1. Overview

2. Background

Using devices such as Jawbone Up, Nike FuelBand, and Fitbit it is now possible to collect a large amount of data about personal activity relatively inexpensively. These types of devices are part of the quantified self-movement. A group of enthusiasts who take measurements about themselves regularly to improve their health, to find patterns in their behavior, or because they are tech geeks. One thing that people regularly do is quantify how much of a activity they do, but they rarely quantify how well they do it. In this project, your goal will be to use data from accelerometers on the belt, forearm, arm, and dumbbell of 6 participants. They were asked to perform barbell lifts correctly and incorrectly in 5 different ways.

3. Data Loading and Exploratory Analysis

a. Data Source

The training data and the testing data are below:

b. Environment Setup

if(!require("pacman")) install.packages("pacman")
pacman::p_load(knitr, corrplot, caret, randomForest, rattle, gbm)
options(digits = 3)

c. Data Loading and Cleaning

# link set
train.file = "pml-training.csv"
test.file = "pml-testing.csv"

# download dataset
train = read.csv(train.file)
test = read.csv(test.file)

# partition dataset
in.train = createDataPartition(train$classe, p = 0.7, list = F)
train.set = train[in.train, ]
test.set = train[-in.train, ]

# check dataset
## [1] 13737   160

Firstly, we are gonna clean the NA variables and identification variables. Importantly, the test dataset is not changed and will only be used for the quiz results generation.

# near zero variance
nzv = nearZeroVar(train.set)
train.set = train.set[, -nzv]

# check dataset
## [1] 13737   111

The variables as near zero variance are meaningless for modeling.

# mostly NA variable
near.na = sapply(train.set, function(x) mean(is.na(x))) > 0.95
train.set = train.set[, near.na == F]

# check dataset
## [1] 13737    59

The variables as mostly NA variables are useless for modeling.

# identification variable
train.set = train.set[, -c(1:5)]

# check dataset
## [1] 13737    54

The variable as identification variables are pointless for modeling. After cleaning, we can see the ready-to-analysis dataset has 53 variables as independent and 1 variable as dependent.

d. Exploring Data Analysis

cor.matrix = cor(train.set[, -54])
corrplot(cor.matrix, order = "FPC", method = "color", type = "lower",
         tl.cex = 0.6, tl.col = rgb(0, 0, 0))

A correlation among variables is analysed before modeling. If the correlations are quite more, a principal components analysis (PCA) could be performed as processing step to make an even more compact analysis. However, the plot shows quite a few correlations. PCA will not be applied.

4. Model Building

We are gonna use three methods to build up models and even stack them together. The methods are random forest, decision tree, and generalized boosted model.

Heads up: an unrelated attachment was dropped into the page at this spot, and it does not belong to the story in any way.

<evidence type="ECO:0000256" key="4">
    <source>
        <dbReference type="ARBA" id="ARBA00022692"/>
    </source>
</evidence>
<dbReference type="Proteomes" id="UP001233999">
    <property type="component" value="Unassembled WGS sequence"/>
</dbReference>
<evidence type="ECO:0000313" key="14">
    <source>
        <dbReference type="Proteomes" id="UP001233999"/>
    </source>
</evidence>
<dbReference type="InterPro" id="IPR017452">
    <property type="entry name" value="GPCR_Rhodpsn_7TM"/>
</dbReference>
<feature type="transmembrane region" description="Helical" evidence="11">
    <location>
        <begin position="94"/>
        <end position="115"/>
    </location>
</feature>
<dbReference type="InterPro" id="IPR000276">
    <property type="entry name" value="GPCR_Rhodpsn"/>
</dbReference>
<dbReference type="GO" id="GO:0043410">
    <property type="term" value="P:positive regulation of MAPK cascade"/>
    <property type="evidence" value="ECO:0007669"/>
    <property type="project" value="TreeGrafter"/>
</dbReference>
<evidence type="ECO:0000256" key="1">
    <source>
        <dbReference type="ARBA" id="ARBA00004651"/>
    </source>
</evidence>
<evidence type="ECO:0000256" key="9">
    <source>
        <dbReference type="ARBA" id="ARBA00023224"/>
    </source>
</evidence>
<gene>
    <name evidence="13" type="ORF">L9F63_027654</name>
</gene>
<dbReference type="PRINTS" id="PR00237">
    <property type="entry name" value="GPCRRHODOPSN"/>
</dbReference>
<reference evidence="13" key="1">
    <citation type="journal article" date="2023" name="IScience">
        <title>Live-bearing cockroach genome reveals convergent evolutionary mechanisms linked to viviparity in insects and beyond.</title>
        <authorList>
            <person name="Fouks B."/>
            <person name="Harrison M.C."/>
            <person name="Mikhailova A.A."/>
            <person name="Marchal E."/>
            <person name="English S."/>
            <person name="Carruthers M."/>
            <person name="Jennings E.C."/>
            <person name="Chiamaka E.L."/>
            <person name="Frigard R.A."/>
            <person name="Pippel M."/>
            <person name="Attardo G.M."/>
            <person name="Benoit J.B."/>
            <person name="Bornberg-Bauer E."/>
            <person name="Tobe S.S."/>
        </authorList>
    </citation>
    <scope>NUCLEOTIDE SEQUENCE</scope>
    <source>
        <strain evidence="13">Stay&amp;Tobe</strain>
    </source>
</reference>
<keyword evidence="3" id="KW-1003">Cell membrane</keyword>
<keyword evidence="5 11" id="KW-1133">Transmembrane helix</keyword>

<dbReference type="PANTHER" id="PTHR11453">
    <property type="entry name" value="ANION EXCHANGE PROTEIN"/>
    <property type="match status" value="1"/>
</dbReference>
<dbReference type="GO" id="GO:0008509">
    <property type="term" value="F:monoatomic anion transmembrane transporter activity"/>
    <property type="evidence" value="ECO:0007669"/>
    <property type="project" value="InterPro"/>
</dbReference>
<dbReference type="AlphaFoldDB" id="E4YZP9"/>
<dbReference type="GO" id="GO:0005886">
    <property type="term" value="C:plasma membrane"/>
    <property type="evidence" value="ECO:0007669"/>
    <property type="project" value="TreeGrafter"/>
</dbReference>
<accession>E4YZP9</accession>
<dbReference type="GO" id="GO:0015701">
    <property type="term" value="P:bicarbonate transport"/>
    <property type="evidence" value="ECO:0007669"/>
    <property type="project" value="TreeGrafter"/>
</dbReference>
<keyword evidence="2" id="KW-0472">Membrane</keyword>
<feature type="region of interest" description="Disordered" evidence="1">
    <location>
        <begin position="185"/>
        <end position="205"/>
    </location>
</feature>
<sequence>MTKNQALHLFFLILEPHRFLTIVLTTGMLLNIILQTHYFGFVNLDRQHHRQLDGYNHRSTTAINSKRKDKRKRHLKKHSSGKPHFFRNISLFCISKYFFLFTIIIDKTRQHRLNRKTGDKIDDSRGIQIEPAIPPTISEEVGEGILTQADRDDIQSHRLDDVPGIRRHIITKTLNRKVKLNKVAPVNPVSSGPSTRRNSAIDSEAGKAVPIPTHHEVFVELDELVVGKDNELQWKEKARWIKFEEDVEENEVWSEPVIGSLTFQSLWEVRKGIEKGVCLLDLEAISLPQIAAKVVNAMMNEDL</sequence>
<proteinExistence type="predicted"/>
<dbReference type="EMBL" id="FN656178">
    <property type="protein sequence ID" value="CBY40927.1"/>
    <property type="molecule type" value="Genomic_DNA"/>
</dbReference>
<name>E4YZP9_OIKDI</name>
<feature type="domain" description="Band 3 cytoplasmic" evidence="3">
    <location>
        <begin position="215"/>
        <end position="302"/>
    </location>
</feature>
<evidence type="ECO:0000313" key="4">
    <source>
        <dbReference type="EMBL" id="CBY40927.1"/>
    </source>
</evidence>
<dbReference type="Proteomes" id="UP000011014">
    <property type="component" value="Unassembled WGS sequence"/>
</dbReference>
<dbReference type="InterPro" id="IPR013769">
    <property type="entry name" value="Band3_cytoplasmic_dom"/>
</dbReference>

a. Random Forest

# train model
mod.rf = train(data = train.set,
               classe ~ .,
               method = "rf",
               trControl = trainControl(method = "cv",
                                        number = 3))

# test model & validate model
pred.rf = predict(mod.rf, newdata = test.set)

# evaluate model
cm.rf = confusionMatrix(table(pred.rf, test.set$classe))

# plot matrix result
plot(cm.rf$table, col = cm.rf$byClass,
     main = "Random Forest",
     sub = paste("Accuracy =", round(cm.rf$overall[1], 4)),
     xlab = "Prediction",
     ylab = "Reference")

b. Decision Tree

# train model
mod.dt = train(data = train.set,
               classe ~ .,
               method = "rpart",
               trControl = trainControl(method = "cv",
                                        number = 3,
                                        verboseIter = F))
fancyRpartPlot(mod.dt$finalModel) # decision tree plot (optional)

# test model & validate model
pred.dt = predict(mod.dt, newdata = test.set)

# evaluate model on validate
cm.dt = confusionMatrix(table(pred.dt, test.set$classe))

# plot matrix result
plot(cm.dt$table, col = cm.dt$byClass,
     main = "Decision Tree",
     sub = paste("Accuracy =", round(cm.dt$overall[1], 4)),
     xlab = "Prediction",
     ylab = "Reference")

c. Generalized Boosted Model

# train model
mod.gbm = train(data = train.set,
                classe ~ .,
                method = "gbm",
                trControl = trainControl(method = "cv",
                                         number = 3),
                verbose = F)

# test model & validate model
pred.gbm = predict(mod.gbm, newdata = test.set)

# evaluate model on validate
cm.gbm = confusionMatrix(table(pred.gbm, test.set$classe))

# plot matrix result
plot(cm.gbm$table, col = cm.gbm$byClass,
     main = "Generalized Boosted Model",
     sub = paste("Accuracy =", round(cm.gbm$overall[1], 4)),
     xlab = "Prediction",
     ylab = "Reference")

5. Model Applying on Test Dataset

The accuracy of the 3 modeling methods above are:

pred.test = predict(mod.rf, newdata = test)
##  [1] B A B A A E D B A A B C B A E E A B B B
## Levels: A B C D E

The random forest model will be applied to predict the 20 quiz results as shown above. We also used the stacking model strategy, but it was not working well with a classficiation model. Also, the accuracy was not improving.